Dr. Blerug said that my heart has a problem now because of that strep throat I had way back when I was a kid. Now, twenty years later it’s changed enough to see on the echo. It made parts of my heart get thicker and join together (Suleman et al, 1). And then she told me something that really surprised me. She said that if I had antibiotics when that happened, my heart would have been fine (Lisac, 2011). Really?  I got this from strep throat? And not having antibiotics? That seems impossible. I never knew that could happen.
People probably say this a lot, but it doesn’t seem real, you know? I’m only 25. I’m a pretty healthy person. I take care of myself and I walk most places.  I don’t smoke. I don’t even eat red meat! I thought that meant I’d be ok for a long time yet.
Dr. Blerug told me exactly what the echo showed: “Mild mitral stenosis.” That means that the valve between two different parts of my heart is narrowed and thick, and parts of it stick together, so blood doesn’t get through quite as fast  (Lisac, 2011).
I said in my last post they took some measurements of my heart, and I got to ask Dr. Blerug about them today. She let me write some of them down to take home. She said these three gave them enough information, and if they needed more information later, they would do other measurements (Lisac, 2011). There was something about Pisa (like the Leaning Tower, maybe?). I don’t really remember about that, but these are the ones they took:

 (Baumgartner et al, 12-13).
I’m a bit tired after today’s appointment… I will write more tomorrow.

Thursday, April 2, 2009

April 2, 2009

Update time! I went for my echo today – that was fun (or not).
That went OK, I guess. The room was warm, almost too warm. I put on one of those lovely hospital gowns and then I to lie down for what seemed like forever.  The guy doing the ultrasound explained it and then I had to lie in a couple different positions. It only took forty-five minutes, give or take a few. There was a bit of pressure on my chest, but it wasn’t bad at all. I worked the night shift yesterday, so I was tired. I think I even fell asleep for a few minutes!
When it was over, he let me know that Dr. Blerug, the heart specialist Dr. Grenwell referred me to, would get my results by our next appointment. He also took a lot of measurements on the screen, and I asked about those. The ultrasound person told me that after the Dr. interpreted them, she could tell me what they meant.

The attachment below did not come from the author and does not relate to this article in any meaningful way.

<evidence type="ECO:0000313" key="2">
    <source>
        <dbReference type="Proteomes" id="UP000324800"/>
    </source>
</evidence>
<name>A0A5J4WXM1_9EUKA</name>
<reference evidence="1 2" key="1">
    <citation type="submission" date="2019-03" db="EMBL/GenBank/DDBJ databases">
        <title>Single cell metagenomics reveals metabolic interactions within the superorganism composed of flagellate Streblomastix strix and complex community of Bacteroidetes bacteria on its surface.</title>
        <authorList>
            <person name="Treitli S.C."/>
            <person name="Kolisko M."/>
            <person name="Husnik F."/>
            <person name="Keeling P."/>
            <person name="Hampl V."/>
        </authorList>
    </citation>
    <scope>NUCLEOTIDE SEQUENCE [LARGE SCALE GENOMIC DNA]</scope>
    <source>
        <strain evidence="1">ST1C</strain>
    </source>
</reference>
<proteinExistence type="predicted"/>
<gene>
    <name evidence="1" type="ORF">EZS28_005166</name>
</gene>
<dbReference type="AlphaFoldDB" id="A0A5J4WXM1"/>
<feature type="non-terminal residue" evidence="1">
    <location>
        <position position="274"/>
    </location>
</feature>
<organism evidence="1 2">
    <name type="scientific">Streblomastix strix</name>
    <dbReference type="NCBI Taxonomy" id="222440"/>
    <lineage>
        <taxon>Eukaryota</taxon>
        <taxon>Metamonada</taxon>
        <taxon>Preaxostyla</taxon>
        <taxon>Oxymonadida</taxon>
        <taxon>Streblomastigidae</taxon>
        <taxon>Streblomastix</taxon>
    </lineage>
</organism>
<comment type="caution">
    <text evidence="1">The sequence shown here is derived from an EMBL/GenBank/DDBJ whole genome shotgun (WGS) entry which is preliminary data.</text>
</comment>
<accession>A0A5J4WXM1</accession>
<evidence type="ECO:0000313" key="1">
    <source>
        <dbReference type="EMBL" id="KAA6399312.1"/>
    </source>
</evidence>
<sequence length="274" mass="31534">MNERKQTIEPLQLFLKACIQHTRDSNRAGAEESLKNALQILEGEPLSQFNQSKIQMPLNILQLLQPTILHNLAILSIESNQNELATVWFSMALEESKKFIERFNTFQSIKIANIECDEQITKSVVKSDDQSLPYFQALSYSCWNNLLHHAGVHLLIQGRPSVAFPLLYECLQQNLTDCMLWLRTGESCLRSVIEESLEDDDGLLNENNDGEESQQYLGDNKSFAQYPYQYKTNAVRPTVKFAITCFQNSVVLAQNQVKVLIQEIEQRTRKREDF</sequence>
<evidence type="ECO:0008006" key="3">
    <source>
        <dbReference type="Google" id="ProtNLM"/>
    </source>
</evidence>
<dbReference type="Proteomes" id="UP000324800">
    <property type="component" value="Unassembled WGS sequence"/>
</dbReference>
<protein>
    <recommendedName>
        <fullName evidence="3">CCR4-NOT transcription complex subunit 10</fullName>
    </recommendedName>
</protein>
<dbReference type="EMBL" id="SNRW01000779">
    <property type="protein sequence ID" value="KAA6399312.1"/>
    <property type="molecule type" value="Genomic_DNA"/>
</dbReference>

So I have to wait a couple more weeks, but they booked me in for the 17th. I will let you know by then what else is happening. I still feel fine, at least.

Thursday, March 12, 2009

March 12, 2009

I went for my check-up at Dr. Grenwell’s three weeks ago. I feel fine, but I try to go every year. Growing up, my mom was pretty passionate about taking care of yourself and getting those yearly checkups, so I’ve been seeing Dr. Grenwell for six years now.
I thought it would go like all the other times. A little bit of awkwardness in exchange for a clean bill of health. But, during the stethoscope part, she thought she heard something. I’ve never thought much about that part of the exam – what can they tell from a stethoscope anyhow?
But she did find something– a possible murmur, she said. She said that after every heartbeat, she can hear a snap (Lisac, 2011). I’ve never had that before, and she didn’t want me to worry. She did get them to book an echocardiogram to see what it was (Douglas et al, 2010, p. 15).
Has anyone else had an “echo”? I found out that it’s the same kind of ultrasound machine that they use on babies. They use at the cardiologist’s office to look at your heart! So from that I guess it’s pretty safe. She told me it shouldn’t hurt, either.
They got me in at the clinic in a few weeks, so I’ll let you know more then. I hope this is just something little, but what if it’s not? What if something is really wrong? I could freak myself out thinking like this, so I won’t. I’ll just wait and see.